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  • Nick

Fake Good

Updated: Jun 5, 2019

Many brands are being dishonest when it comes to doing good. Time to call them out.


There's a spectrum - hiding bad ingredients on labels, omitting or obfuscating, meaningless self-certification schemes, claimed sainthood.


A plethora of ethical consumption apps threaten to make it worse.


What's in your cornflakes?


I have a confession to make. I don't read labels. I've never read labels. Somehow I've just assumed that I knew what was in the product, or how it was made.


Which puts me to shame because it turns out I'm not omniscient after all.


We've - better late than never - embarked on a quest to rid palm oil from our lives. Palm oil is bad for a whole host of reasons - rainforests, Orangutans, health. And it's everywhere - it's wormed its way into our foodstuffs over decades - getting rid of it is no small task.


Which is where the labels come in.

It should be easy to spot what's got palm oil in and what hasn't. But it's not.


Some products list it as an ingredient - Nutella (main ingredients: sugar, palm oil....somewhere down the list 'nuts') - others do not. Some of the naughty people are using 'alternative' names such as the innocent sounding "vegetable oil" or the not-at-all encouraging "sodium kernelate".





Rootling out palm oil has become an obsession - and I'm flabbergasted by how very hard it is. To help me I've got the Giki app and subscribed to Ethical Consumer, but so far all they have done is to reinforce how very little I know and how very hard it is to know what's right.


So far we've worked out that a lot of what we had in our food cupboard, and until now thought was OK, is not. Peanut butter, cereals, some brands of 'butter' (yes butter)...



The ethical apps have helped a bit - but they also raise a whole host of other questions - where was it made, is it recyclable (really), do the parent company operate in dodgy places - which are both worrying and not-at-all easy to answer through a simple tick box exercise.


Ethical Consumer isn't impressed with Dorset Cereals

Next problem - when "outdoor bred" means "mostly indoors"


A long time ago I worked with farmers on marketing-y type issues. Many of them were keen on pursuing "organic" as in it could mean higher prices and margins.


But "organic" then, and still today, means a host of different things. Most people - me included - do not have a proper understanding of what "organic" actually means. We have a vague, uninformed view, that "organic" means good, probably means no chemicals, probably means nice life, probably means healthy. But it hardly ever means all or even some of this stuff. As shorthand "organic" is a very non-specific and unsatisfactory shorthand term. It means very different things in different categories. Standards vary wildly across different jurisdictions. It's not simple.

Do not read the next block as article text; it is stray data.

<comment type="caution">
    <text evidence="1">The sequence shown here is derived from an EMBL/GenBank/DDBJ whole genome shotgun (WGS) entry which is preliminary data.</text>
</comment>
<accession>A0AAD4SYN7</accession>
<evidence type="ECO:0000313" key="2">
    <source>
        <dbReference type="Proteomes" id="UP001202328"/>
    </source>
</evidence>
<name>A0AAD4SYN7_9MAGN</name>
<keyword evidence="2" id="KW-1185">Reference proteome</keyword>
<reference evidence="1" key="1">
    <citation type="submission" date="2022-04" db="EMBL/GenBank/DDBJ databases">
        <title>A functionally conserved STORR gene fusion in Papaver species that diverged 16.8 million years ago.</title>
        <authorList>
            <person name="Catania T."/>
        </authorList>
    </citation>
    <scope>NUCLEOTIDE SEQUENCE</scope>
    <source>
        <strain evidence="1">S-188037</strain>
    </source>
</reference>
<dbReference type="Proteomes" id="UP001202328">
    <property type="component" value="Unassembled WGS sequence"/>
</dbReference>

'Organic' chicken can live indoors pretty much its entire life but still be labelled 'organic'. There are massive differences between the US and the UK (as the latter is about to find out if the much vaunted 'cheap food for everyone' post Brexit trade deal ever gets done). For example: in the USA, there are currently no federal regulations to control or safeguard the welfare of animals used in agriculture. At all.


Decoding labels today requires a knowledge of what's not on the label. Phrases mislead - take pigs for example.....pigs that are "outdoor bred" actually don't live outdoors, they're born outside and then raised inside. "Outdoor reared" means half their life outside (but not necessarily with access to pasture). It does not mean outdoor reared.


"these pigs have spent their lives indoors"


Using different names is misleading. Using phrases like 'outdoor bred' is..well....dishonest.


Marking their own homework - self-certification schemes


A while back Green & Blacks was bought by Cadbury, which in turn was bought by Kraft. A small brand with high ethical standards and a strong commitment to a fair supply chain bought up by food giants used to controlling their supply chains from a cost perspective.


For a while Craig Sams managed to get them to stick to the high fairtrade standards that were at the heart of the brand, but at some point 'fairtrade' - i.e. an externally audited standard - became an inconvenience for Kraft. Instead they decided they would create their own - self-certified - scheme: Cocoa Life. For most of the range...but not for all. So now Green and Black's has two ethical badges - but are they as good as each other? And if they were...why would they need both?